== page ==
It is true that direct benefit transfer (DBT) schemes for farmers would allow the government to better target resources. But for its effective implementation, it is necessary to know the rightful owners of land.
In India, no state has validated records of its farmers as land titles are not digital.
The PM-KISAN scheme announced in the previous Budget which promised ₹6,000 a year to all farmers (with land titles), has been receiving flak on grounds that the benefits have been going to fake beneficiaries in many states. Further, the amount set aside for the scheme has not been fully spent because beneficiaries have not been traceable.
Any DBT scheme for farmers will face the same fate as PM-KISAN unless the government sorts out the mess on land titles.
Until 40 or 50 years ago, sale of land was done through word of mouth or on a slip of paper and was not registered. So, there is no record of these transactions with the government today. Now, as a DBT scheme starts to disburse money, while one farmer may be the rightful owner of the land, his name may not be in the land title and descendants of the previous owner may get it.
It is high time that the Centre focuses on updating land records.
No validated record
The National Land Records Modernisation Programme (NLRMP) which started in 2008 and moved under Digital India initiative of the Centre in 2014, has still not completed computerisation of land records in rural India. Even in villages where land titles are digital, there is still a lot of litigation, as ownership has not been verified. A case in point here is of Telangana. Complaints have been pouring in every day on mistakes in the pattadar passbooks (with cases of land titles in wrong names and record of lesser than original area in the passbook) issued by Dharani ― the State’s integrated land and revenue records portal. There has been violence and bloodshed in the State over disputes in land titles in the last three months.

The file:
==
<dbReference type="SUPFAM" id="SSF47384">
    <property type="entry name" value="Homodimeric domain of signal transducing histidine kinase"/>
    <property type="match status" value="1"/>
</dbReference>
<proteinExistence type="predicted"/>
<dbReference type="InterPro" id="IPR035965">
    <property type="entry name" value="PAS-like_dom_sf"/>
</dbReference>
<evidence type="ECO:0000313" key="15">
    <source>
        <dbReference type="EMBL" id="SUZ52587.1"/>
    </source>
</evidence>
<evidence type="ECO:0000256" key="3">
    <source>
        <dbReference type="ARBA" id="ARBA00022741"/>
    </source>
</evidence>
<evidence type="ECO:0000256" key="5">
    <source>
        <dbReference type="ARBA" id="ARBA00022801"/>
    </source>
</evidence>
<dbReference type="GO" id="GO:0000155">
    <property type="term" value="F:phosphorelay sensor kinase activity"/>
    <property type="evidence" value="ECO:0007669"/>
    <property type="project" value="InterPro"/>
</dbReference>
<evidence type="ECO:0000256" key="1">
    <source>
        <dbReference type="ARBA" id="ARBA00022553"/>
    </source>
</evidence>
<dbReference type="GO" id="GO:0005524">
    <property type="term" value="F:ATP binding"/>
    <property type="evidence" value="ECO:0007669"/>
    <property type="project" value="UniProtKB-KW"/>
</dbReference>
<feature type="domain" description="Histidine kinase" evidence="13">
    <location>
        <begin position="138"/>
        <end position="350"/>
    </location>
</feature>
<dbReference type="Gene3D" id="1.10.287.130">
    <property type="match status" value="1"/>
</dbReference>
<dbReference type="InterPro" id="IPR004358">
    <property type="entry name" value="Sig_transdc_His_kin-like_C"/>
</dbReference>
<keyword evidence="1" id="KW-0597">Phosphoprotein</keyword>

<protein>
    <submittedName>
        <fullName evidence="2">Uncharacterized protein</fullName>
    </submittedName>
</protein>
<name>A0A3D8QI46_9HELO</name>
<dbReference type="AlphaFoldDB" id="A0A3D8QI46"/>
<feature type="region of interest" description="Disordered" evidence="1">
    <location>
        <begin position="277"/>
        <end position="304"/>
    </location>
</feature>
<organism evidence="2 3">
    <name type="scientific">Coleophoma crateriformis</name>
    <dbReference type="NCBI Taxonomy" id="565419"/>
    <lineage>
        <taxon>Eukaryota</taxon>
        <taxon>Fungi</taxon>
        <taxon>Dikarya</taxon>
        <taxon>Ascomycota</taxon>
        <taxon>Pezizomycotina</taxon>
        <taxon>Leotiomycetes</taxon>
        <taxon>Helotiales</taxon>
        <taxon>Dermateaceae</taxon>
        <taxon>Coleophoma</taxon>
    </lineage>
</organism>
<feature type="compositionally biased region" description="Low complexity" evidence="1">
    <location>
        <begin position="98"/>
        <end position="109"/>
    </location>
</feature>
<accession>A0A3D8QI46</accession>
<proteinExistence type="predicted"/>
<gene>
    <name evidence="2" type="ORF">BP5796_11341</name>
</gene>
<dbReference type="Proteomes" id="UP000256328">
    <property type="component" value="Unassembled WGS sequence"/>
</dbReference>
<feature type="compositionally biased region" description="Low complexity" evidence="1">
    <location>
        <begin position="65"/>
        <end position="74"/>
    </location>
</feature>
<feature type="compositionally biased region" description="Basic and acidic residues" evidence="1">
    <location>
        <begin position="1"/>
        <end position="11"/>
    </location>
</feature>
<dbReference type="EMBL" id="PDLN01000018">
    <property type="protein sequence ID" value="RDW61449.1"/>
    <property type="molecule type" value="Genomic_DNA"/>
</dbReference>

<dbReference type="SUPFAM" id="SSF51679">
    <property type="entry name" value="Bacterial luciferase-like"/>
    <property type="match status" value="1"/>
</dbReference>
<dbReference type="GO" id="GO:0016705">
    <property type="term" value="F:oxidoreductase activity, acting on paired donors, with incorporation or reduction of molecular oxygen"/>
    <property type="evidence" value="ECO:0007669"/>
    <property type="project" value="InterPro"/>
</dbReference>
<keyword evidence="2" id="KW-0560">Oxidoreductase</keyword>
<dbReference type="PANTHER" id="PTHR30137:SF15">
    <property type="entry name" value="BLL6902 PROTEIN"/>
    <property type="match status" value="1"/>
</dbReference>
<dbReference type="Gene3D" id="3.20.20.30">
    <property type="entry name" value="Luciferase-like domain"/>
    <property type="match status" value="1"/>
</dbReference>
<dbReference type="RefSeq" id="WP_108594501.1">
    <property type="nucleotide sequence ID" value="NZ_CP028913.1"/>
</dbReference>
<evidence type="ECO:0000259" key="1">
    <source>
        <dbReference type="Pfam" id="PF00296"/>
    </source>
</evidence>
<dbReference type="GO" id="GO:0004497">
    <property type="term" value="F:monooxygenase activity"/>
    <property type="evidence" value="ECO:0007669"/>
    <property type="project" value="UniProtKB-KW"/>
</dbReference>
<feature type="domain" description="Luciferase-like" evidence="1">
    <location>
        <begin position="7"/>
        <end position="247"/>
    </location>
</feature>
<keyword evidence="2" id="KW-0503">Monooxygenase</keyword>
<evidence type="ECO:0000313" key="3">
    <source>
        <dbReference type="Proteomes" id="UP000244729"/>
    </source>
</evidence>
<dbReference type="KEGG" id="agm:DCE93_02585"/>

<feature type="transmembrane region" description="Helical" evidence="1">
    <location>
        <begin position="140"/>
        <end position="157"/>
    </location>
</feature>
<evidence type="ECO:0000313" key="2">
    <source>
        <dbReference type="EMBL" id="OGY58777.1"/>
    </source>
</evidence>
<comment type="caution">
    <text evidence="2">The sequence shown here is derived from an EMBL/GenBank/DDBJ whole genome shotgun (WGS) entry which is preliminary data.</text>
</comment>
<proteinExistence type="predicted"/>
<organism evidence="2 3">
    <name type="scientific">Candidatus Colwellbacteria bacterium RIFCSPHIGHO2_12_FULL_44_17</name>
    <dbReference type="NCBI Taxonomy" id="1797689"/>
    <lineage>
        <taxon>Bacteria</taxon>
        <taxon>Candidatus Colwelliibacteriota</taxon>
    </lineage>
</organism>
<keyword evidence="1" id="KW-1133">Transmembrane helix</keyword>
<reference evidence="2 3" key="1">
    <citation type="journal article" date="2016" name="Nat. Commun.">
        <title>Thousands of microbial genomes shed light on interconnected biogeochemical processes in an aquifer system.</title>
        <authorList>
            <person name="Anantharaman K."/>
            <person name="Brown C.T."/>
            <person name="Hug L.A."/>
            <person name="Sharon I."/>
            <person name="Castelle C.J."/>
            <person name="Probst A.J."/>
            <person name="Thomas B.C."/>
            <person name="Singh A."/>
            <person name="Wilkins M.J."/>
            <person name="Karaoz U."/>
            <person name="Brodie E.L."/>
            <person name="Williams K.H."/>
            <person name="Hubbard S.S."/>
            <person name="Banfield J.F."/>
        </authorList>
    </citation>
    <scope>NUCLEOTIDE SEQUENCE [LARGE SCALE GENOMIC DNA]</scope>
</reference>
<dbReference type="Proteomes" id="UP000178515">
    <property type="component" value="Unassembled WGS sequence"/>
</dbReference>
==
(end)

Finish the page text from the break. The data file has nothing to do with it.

Pouring through the all-India data on digital records, this is what BusinessLine found:
Of the 6.65 lakh villages in the country, 5.91 lakh have digitised their land records. If you think this is a good job, wait. In two states ― Arunachal Pradesh and Meghalaya ― the land records digitisation process hasn’t even started yet. In Jammu and Kashmir, Mizoram and Manipur, 75-90 per cent of land records are still physical. In Kerala, only 43 per cent of all villages have computerised their land records.
Even villages where land records have been digitised, are as of today, not ready for DBT schemes, as land records have not been updated and legal owners of land are not known.
From among 5.91 lakh villages, mutation (transfer of ownership) records have been computerised in only 3.88 lakh.
The survey/re-survey work which validates the land records data, has been finished only in 12 per cent of the villages.
Further, only in 33,569 villages, record of rights (a record that shows how rights on land are derived for the land owner) has been linked to Aadhaar.
No digital mapping
Maps that tell the land boundaries for each farm holding have to be also digitised.
Maps of all villages put together stand at 1.24 crore. Of this, 1.16 crore are in good condition and 66.5 lakh have been computerised so far. Maps have been linked to record of rights only in 33 per cent of the villages. The spatial data has been verified only in 45 per cent of the villages.